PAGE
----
Wordsworth and Coleridge set out to overturn what they considered the priggish, learned and highly sculpted forms of 18th century English poetry and bring poetry within the reach of the average person by writing the verses using normal, everyday language. They place an emphasis on the vitality of the living voice that the poor use to express their reality. Using this language also helps assert the universality of human emotions. Even the title of the collection recalls rustic forms of art – the word "lyrical" links the poems with the ancient rustic bards and lends an air of spontaneity, while "ballads" are an oral mode of storytelling used by the common people.
In the 'Advertisement' included in the 1798 edition, Wordsworth explained his poetical concept:
The majority of the following poems are to be considered as experiments. They were written chiefly with a view to ascertain how far the language of conversation in the middle and lower classes of society is adapted to the purpose of poetic pleasure.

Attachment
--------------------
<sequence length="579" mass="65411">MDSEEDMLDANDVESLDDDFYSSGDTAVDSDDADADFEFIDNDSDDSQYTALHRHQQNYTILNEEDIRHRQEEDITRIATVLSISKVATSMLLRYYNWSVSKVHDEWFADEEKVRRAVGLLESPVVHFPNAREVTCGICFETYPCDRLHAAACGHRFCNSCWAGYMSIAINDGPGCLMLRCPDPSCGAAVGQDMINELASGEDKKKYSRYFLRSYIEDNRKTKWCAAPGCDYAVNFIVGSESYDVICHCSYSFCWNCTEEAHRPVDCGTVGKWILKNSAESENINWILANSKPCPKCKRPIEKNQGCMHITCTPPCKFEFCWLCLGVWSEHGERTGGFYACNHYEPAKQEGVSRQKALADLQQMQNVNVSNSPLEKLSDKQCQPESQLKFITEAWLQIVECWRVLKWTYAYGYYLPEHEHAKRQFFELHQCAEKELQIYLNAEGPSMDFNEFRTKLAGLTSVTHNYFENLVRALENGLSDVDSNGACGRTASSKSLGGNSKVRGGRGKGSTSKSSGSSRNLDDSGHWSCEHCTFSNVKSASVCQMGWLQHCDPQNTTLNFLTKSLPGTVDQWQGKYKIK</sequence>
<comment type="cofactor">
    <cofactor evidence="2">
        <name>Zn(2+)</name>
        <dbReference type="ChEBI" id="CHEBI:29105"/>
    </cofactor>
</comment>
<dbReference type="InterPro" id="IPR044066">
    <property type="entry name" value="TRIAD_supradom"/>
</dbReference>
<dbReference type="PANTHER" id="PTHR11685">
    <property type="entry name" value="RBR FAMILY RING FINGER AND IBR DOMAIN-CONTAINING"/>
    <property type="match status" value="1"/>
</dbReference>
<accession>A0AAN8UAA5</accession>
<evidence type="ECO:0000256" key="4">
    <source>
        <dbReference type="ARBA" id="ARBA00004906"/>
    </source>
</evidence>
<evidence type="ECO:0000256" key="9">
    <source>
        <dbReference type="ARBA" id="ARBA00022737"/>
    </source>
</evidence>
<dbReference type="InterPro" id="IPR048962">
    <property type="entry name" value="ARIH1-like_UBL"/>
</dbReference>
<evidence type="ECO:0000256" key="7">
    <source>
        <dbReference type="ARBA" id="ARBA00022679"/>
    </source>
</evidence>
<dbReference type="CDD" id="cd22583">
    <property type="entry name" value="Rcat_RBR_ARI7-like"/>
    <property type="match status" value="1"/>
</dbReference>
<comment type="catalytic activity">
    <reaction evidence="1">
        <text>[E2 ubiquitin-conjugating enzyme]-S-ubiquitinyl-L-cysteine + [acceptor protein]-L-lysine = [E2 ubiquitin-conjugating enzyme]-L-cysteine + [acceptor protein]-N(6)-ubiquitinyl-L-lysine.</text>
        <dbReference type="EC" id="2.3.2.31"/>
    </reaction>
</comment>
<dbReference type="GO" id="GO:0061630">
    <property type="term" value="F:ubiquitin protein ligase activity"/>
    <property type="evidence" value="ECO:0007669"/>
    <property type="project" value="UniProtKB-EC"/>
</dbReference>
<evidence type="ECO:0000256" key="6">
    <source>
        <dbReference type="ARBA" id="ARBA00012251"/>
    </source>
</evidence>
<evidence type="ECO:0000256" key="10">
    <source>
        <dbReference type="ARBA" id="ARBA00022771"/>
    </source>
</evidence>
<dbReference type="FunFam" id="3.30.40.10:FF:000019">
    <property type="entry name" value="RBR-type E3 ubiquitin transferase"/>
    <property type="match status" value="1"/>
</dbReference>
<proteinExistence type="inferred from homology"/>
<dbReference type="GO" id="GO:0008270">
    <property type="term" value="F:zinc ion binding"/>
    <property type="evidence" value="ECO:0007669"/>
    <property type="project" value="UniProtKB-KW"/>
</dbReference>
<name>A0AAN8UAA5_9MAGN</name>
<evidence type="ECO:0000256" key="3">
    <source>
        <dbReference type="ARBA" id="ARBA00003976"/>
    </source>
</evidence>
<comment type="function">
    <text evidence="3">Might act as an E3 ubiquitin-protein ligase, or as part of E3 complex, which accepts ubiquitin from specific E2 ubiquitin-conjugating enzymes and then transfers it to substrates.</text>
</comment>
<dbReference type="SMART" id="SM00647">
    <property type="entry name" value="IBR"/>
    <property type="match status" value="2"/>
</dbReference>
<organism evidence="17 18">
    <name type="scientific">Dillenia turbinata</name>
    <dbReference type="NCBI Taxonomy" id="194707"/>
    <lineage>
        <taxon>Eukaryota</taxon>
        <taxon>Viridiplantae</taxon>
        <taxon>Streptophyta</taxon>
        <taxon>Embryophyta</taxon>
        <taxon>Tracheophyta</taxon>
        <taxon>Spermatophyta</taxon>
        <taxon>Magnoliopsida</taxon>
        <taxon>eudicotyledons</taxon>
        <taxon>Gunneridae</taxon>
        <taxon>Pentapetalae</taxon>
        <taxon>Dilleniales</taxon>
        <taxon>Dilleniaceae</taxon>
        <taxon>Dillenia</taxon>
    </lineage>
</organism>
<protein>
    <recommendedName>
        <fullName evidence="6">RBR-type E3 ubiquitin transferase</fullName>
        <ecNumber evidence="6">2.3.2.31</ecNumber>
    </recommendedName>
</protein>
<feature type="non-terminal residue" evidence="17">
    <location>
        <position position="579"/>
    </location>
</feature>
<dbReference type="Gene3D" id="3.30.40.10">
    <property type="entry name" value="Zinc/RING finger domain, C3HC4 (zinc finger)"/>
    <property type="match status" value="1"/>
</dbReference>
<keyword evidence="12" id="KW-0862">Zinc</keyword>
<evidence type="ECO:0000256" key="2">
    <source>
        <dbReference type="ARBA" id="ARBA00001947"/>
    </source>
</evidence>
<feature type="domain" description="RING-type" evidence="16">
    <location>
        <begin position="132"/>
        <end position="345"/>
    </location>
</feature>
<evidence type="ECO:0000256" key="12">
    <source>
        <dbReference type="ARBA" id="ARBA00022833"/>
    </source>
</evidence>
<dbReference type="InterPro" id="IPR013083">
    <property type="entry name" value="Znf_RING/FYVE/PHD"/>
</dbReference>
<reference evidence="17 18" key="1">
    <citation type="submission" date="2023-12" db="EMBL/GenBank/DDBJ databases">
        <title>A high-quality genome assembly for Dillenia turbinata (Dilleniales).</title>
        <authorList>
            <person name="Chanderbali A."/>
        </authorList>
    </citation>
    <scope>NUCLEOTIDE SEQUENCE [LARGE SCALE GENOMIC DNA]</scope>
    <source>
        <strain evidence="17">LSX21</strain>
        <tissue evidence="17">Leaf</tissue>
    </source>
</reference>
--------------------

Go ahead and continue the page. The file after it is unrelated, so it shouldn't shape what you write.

If the experiment with vernacular language was not enough of a departure from the norm, the focus on simple, uneducated country people as the subject of poetry was a signal shift to modern literature. One of the main themes of "Lyrical Ballads" is the return to the original state of nature, in which people led a purer and more innocent existence. Wordsworth subscribed to Rousseau's belief that humanity was essentially good but was corrupted by the influence of society. This may be linked with the sentiments spreading through Europe just prior to the French Revolution.